The Senate adopted on Tuesday, for the third time, in a 79-22 vote, the amendments brought to law no.303/2004 on the statute of magistrates.
The Senate was the decisive body in what concerns this law, which is set to go to President Iohannis for promulgation.
On Tuesday, the special committee on amending the judicial laws redefined the judicial error, in a ten-minute meeting.
The terms “flagrantly” and “conspicuously” were replaced with “clearly,” and the term “grave” was introduced.
Thus, the new definition of judicial error is: “During the trial, the carrying out of steps in the proceedings was ordered in evident violation of the legal provisions of material and procedural law, which severely infringed upon the rights, freedoms, and legitimate interests of the person, causing harm that could not be remedied through ordinary or extraordinary appeal. A final court ruling was pronounced clearly contrary to the law or the situation indicated by the evidence administered in the case, and also when, through the clear and incontestable violation of the situation or the applicable juridical norms, the rights, freedoms and legitimate interests of the person were gravely affected, harm that could not be remedied through an ordinary or extraordinary appeal.”
USR announced it is discussing with PNL to challenge the law for the third time at the Constitutional Court.
“We still find them to be unclear texts. We are talking with our PNL colleagues to challenge it at the CCR. What dissatisfies us, even more than this, is the fact that our request for the settlement of this issue to be postponed until after the Venice Commission has had a say went unanswered. (…) Moreover, as known, almost one thousand judges have signed – so far, but I believe more of them will – a request for this committee to slow down its proceedings and to wait for the Venice Commission to have a say. We did not want to bring more arguments during the meeting and (…) we don’t want to ruin the surprise of Mr Iordache and of the promoters of these provisions, in the sense of revealing to them beforehand what the constitutional challenge considerations will be,” Stelian Ion said.
In reply, Committee Chairman Iordache (PSD) said that there are no reasons to challenge the law once again at the Constitutional Court.
“There are no longer any reasons to challenge it at the CCR. The Court has already had its say. The judicial laws should finally go to promulgation (…) because all these three laws are urgent, they must consider the decisions of the CCR, so that we would have unitary thinking, and we consider that this law seeks the accountability of magistrates, when they break procedural norms with bad faith or through grave negligence. A separation of cadres, of judges and prosecutors, is sought and resolved,” Iordache claimed.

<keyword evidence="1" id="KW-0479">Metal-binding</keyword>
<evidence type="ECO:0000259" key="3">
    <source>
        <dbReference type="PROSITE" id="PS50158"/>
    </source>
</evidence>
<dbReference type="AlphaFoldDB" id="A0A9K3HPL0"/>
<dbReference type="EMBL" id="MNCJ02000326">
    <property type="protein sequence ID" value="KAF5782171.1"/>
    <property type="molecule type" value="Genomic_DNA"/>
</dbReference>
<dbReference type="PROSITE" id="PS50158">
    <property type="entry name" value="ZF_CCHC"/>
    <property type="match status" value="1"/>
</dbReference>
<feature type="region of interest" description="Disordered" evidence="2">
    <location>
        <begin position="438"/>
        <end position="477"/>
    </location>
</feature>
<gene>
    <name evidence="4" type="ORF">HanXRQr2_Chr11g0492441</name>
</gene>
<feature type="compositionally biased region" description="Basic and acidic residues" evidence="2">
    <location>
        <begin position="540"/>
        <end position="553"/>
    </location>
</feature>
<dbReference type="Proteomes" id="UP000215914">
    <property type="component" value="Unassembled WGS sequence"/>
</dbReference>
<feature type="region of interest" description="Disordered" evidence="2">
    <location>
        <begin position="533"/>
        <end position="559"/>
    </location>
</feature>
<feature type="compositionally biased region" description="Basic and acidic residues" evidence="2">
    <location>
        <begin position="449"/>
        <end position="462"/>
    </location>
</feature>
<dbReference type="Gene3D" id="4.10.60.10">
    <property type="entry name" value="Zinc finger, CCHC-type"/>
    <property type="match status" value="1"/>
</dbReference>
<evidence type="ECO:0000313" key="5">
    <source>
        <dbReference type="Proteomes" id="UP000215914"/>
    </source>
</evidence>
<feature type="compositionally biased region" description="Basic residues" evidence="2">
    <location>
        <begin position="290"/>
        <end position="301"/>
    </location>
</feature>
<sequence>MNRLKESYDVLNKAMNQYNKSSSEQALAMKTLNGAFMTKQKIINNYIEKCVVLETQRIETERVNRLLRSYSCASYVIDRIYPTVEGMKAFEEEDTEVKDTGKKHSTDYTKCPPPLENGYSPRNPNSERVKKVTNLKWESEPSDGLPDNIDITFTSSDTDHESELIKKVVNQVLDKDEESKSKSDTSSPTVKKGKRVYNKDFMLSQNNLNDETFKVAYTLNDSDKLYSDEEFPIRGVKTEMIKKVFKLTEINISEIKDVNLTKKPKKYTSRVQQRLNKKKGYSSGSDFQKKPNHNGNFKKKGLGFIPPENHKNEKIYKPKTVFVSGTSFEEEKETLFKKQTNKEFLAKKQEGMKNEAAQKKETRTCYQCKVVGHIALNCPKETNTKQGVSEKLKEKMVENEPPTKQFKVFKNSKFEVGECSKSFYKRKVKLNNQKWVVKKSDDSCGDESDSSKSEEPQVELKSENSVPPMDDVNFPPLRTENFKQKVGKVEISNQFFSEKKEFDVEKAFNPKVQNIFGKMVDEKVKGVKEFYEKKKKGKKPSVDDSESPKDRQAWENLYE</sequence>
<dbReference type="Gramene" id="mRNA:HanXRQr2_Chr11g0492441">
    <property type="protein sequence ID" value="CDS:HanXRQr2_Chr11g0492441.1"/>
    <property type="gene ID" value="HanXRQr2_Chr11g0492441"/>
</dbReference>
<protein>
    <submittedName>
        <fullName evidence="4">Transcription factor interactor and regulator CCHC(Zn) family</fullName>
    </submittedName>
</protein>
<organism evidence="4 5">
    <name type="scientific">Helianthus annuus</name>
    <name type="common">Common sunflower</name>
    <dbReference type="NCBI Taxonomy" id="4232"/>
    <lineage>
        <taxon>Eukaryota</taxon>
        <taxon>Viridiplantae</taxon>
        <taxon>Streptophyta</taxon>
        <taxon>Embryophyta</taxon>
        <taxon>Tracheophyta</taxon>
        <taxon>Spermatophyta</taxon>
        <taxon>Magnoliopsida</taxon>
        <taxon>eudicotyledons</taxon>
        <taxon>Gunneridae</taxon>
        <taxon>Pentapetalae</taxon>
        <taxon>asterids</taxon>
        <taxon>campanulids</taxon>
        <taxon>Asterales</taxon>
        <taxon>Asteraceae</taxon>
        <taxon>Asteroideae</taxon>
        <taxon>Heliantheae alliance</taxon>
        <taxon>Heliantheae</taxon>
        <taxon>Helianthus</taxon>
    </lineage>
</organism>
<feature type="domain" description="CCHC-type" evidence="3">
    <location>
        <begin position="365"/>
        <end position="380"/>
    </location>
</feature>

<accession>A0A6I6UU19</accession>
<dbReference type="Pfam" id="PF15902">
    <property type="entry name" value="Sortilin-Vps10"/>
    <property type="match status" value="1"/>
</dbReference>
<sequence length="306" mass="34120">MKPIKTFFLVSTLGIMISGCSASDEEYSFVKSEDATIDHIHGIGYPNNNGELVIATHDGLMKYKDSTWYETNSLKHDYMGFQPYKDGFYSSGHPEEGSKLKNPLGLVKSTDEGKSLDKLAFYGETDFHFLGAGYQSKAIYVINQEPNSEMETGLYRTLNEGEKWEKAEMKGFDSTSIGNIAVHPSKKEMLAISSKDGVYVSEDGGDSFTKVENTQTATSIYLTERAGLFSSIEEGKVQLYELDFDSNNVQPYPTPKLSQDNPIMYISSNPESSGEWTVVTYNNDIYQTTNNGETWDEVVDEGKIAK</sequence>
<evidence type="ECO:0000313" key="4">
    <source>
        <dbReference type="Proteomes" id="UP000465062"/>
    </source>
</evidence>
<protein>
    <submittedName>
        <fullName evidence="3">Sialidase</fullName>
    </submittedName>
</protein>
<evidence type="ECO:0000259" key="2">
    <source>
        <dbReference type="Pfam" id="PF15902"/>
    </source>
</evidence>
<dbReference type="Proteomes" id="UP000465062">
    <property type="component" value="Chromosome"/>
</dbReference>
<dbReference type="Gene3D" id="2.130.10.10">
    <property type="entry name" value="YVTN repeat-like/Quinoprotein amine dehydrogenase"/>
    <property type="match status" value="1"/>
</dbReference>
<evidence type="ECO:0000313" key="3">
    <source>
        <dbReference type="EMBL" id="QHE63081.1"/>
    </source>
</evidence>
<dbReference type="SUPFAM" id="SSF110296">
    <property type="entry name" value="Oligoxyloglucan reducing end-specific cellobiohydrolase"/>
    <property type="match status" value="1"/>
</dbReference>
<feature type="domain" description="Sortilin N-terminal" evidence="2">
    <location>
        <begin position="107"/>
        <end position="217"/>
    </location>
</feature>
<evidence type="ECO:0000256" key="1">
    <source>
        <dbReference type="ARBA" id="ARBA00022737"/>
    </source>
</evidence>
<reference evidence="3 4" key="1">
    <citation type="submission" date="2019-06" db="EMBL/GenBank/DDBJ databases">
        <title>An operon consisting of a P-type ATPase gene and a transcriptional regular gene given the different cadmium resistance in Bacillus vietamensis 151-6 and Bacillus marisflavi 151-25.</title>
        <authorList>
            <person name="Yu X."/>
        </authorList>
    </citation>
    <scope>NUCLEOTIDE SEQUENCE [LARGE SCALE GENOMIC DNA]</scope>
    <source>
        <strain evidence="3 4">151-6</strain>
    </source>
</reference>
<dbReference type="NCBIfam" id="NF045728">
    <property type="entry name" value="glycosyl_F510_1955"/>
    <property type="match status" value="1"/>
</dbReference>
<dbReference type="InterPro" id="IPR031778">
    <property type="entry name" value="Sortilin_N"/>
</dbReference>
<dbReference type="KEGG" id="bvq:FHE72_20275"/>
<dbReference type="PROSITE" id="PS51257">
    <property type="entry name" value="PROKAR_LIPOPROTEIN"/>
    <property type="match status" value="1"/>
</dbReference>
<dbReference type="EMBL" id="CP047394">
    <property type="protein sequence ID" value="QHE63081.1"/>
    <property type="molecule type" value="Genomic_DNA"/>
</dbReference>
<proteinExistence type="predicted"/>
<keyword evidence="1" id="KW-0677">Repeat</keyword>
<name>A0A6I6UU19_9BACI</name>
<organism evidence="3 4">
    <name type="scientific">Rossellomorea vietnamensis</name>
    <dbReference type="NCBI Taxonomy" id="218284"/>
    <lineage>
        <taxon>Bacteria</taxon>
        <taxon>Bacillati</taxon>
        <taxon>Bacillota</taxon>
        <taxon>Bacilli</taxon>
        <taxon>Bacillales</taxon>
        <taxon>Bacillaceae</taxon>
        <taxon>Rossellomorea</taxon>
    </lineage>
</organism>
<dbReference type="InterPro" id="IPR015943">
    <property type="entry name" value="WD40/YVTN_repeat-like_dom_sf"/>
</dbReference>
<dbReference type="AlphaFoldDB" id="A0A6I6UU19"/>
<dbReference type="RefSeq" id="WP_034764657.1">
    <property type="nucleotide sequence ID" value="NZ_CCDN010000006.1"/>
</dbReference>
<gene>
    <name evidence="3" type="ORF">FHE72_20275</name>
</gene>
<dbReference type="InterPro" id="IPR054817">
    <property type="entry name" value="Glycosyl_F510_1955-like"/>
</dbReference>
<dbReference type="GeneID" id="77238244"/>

Senators tacitly pass draft law decriminalizing certain corruption deeds
At the Tuesday’s plenary session, the Senate has adopted a draft law of the Social Democrats which amends a law proposing that corruption deeds following which undue benefits for other persons are obtained, will no longer be incriminated.
The legislative initiative tacitly adopted by the Senate as the first notified Chamber amends the Law no.78/2000 on preventing, discovering and sanctioning the corruption deeds.
The Chairman of the meeting, PSD Senator Adrian Tutuianu, read in the plenary session the tacit adoption note for this draft law, whose debate and voting term has fulfilled on May 14.
According to the draft law initiated by the PSD MP Catalin Radulescu and other Social Democrat members of Parliament, Art.12 is amended and complemented as follows: “(1) The following deeds are punished by imprisonment from 1 to 5 years, if they are committed in order for a person to obtain for itself money, goods or other material undue benefits: a) performing financial operations as a trade, incompatible with the position, attribution or assignment that a person has to fulfill, or dealing financial transactions by using the information obtained by the virtue of his or her position, attribution or assignment; b) using by any manner, directly or indirectly, information not intended to be publicly revealed, or allowing access to such information to unauthorized persons”.
The initiators also propose a different definition for the financial operations: “operations that involve capital movements, banking operations, foreign exchange or loans, placement operations in stock exchanges, in insurance, mutual investments or related to bank accounts and accounts assimilated to them, domestic and international commercial transactions. In order to be performed as a trade, the financial operations must consist of a speculative action or a mediation in the movement of goods, performed by an organized manner” the text of the draft law reads.
The draft law tacitly adopted by the Senate will be debated and voted by the Deputies’ Chamber as a decisional body.
Senate passes amendments to law on data privacy watchdog
The Senate on Tuesday passed a bill amending and supplementing Law 102/2005 on the establishment, organisation and operation of the National Personal Data Processing Supervision Authority (ANSPDCP), repealing Law 677/2001 on the protection of individuals with regard to the processing of personal data and the free movement of such data.
The bill passed 71 to 1 and 36 abstentions.
The Senate’s Legislative Committees issued an approval report for the bill.
The bill, initiated by the government, is an organic law and was adopted by the Chamber of Deputies as well.